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Meet The Man Behind 'Wordle' And How It Became An Internet Hit

Meet The Man Behind 'Wordle' And How It Became An Internet Hit
By Jonathan Byrne

Marmite. Crocs. Brussel Sprouts. Coldplay. These are just a few things that split opinion. Wordle has become the new contender for 2022 as the year begins to unfold.

You're either on Team Wordle or you're not. You either salivate at the thoughts of solving the five-letter puzzle every day or loathe the sight of it. There's no in-between.

The internet has been taken over by the world-solving phenomenon and the beauty is in the execution. There's one word to solve every day, and that's it.

It does away with spending hours on games or phone apps trying to better friends or family. It's a much more healthy way of enjoying some casual problem-solving.

I can't say I'm Team Wordle, but it is fascinating to see how it's gripped a portion of the Irish population over the past few weeks. Most will have tried the game at least once.

When it first emerged, it was this mysterious group of blocks shared on Twitter or in WhatsApp groups. Those unfamiliar with the concept may have likened it to some sort of Egyptian hieroglyphs.

Now with many committed to the Wordle cause, it's interesting to take a look at where it all started. Who thought, in 2022, that a simple five-letter puzzle game would get everyone talking?

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How Wordle Started

It's apt that the founder of a word-based game carried out a bit of a play on words with the name. Josh Wardle is Wordle's creator and spoke to The Guardian about the game's inception.

He originally developed the game to play with his partner but couldn't have predicted millions of people would start playing in the months that followed.

It first launched online in Autumn 2021 - achieving success by November with 300,000 users. By the first weekend of January - over 2 million were playing the game every day.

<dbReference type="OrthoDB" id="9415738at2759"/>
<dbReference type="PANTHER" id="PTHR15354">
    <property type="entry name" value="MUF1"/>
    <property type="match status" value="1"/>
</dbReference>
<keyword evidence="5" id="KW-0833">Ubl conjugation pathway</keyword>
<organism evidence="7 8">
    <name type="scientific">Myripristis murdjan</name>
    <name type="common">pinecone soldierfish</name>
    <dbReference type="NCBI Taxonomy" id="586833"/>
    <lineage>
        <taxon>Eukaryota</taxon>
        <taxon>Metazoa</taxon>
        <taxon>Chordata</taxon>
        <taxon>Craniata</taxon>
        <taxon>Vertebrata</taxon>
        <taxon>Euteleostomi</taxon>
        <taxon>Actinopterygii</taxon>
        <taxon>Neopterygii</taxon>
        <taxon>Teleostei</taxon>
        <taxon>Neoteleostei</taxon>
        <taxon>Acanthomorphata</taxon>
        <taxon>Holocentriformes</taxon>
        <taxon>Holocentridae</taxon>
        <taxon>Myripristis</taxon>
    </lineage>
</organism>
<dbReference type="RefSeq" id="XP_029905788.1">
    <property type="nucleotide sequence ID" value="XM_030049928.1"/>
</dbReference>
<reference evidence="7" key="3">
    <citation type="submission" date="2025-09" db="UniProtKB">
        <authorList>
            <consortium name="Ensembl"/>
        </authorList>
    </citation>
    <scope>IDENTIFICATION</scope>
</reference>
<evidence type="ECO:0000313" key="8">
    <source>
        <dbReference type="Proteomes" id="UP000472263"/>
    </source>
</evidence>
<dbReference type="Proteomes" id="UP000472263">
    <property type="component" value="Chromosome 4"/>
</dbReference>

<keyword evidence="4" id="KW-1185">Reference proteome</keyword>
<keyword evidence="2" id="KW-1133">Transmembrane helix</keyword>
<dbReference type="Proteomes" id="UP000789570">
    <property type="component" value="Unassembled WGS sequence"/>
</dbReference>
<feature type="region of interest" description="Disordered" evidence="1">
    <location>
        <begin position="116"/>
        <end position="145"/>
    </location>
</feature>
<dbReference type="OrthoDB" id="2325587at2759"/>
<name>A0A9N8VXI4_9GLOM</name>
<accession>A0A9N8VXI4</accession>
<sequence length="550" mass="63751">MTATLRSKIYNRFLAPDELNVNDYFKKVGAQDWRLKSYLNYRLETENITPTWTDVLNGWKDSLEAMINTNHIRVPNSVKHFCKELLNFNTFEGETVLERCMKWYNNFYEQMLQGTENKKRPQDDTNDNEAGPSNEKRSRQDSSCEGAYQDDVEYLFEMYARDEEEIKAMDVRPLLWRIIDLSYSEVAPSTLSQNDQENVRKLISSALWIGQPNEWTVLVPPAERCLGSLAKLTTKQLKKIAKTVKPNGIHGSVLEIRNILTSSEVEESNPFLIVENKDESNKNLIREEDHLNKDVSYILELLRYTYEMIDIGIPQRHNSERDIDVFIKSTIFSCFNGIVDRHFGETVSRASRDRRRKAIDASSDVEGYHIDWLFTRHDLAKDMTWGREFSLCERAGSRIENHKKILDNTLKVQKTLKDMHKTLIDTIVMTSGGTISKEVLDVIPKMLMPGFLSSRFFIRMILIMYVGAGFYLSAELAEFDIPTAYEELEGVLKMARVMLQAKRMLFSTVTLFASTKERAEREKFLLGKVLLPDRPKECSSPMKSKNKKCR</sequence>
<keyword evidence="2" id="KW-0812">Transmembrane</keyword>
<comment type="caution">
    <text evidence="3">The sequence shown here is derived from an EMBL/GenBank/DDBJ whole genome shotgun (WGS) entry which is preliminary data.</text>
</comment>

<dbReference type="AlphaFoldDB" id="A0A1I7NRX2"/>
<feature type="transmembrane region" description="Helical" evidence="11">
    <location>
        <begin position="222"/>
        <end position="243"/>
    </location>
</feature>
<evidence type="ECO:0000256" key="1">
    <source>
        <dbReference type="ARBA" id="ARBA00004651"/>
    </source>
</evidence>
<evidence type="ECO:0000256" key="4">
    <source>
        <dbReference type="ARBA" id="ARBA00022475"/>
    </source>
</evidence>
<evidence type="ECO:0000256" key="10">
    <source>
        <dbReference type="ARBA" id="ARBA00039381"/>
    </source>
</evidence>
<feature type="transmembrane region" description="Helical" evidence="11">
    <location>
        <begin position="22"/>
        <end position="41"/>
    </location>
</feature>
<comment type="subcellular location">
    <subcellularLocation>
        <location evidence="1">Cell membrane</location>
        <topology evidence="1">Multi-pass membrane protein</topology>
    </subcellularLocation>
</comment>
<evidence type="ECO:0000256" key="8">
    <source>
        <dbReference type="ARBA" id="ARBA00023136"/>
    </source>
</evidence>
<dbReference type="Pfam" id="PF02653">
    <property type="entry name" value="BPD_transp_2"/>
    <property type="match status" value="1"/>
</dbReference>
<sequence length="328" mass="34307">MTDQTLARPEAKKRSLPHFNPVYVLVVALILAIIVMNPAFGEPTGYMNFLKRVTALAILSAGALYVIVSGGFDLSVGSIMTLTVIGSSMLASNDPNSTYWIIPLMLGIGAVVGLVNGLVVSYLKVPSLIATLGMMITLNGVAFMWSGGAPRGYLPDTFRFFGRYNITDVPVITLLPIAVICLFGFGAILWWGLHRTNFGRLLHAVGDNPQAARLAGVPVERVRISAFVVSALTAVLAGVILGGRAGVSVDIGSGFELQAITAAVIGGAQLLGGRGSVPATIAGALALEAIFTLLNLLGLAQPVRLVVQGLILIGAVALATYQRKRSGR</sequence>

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Josh lives in Brooklyn, New York by way of Wales. While he's happy to see the millions log onto the site challenging themselves, it's anxiety-inducing as much as anything.

"It going viral doesn’t feel great, to be honest," he told The Guardian. "I feel a sense of responsibility for the players. I feel I really owe it to them to keep things running and make sure everything’s working correctly."

Wardle has enjoyed some of the responses, such as families who emailed to thank him for creating the game as a way to interact in a time of Covid-19 outbreaks.

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What has popularised the game is people sharing their results on Twitter. After a New Zealand-based user shared the mysetriousmysterious blocks on the platform, Wardle enabled a Twitter share button.

In fact, the game grew a bit of a cult following in New Zealand before anywhere else. That has carried through to Australia, the UK and Ireland in particular.

"Even though I play it every day, I still feel a sense of accomplishment when I do it. It makes me feel smart, and people like that," Wardle remarked.

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Experts have likened Wordle's rise to being in the right place at the right time. The effects of the pandemic, working from home and people socialising online have helped its trajectory.

There's also a sense of nostalgia attached to the game. Families who enjoy word-based games such as Scrabble, Upwords, or Boggle feel a sense of attachment to it.

What does the future hold for a simple webpage, visited by millions of people every day? Wardle is taking a cautious approach to developing the game further.

"I need to be really thoughtful. It’s not my full-time job and I don’t want it to become a source of stress and anxiety in my life. If I do make any changes, I would like to think they are changes I would have made even if it was just (my partner and I) playing."

See Also: The Bizarre 1997 'Euro Sixes' Tournament Needs to Be Recreated Today

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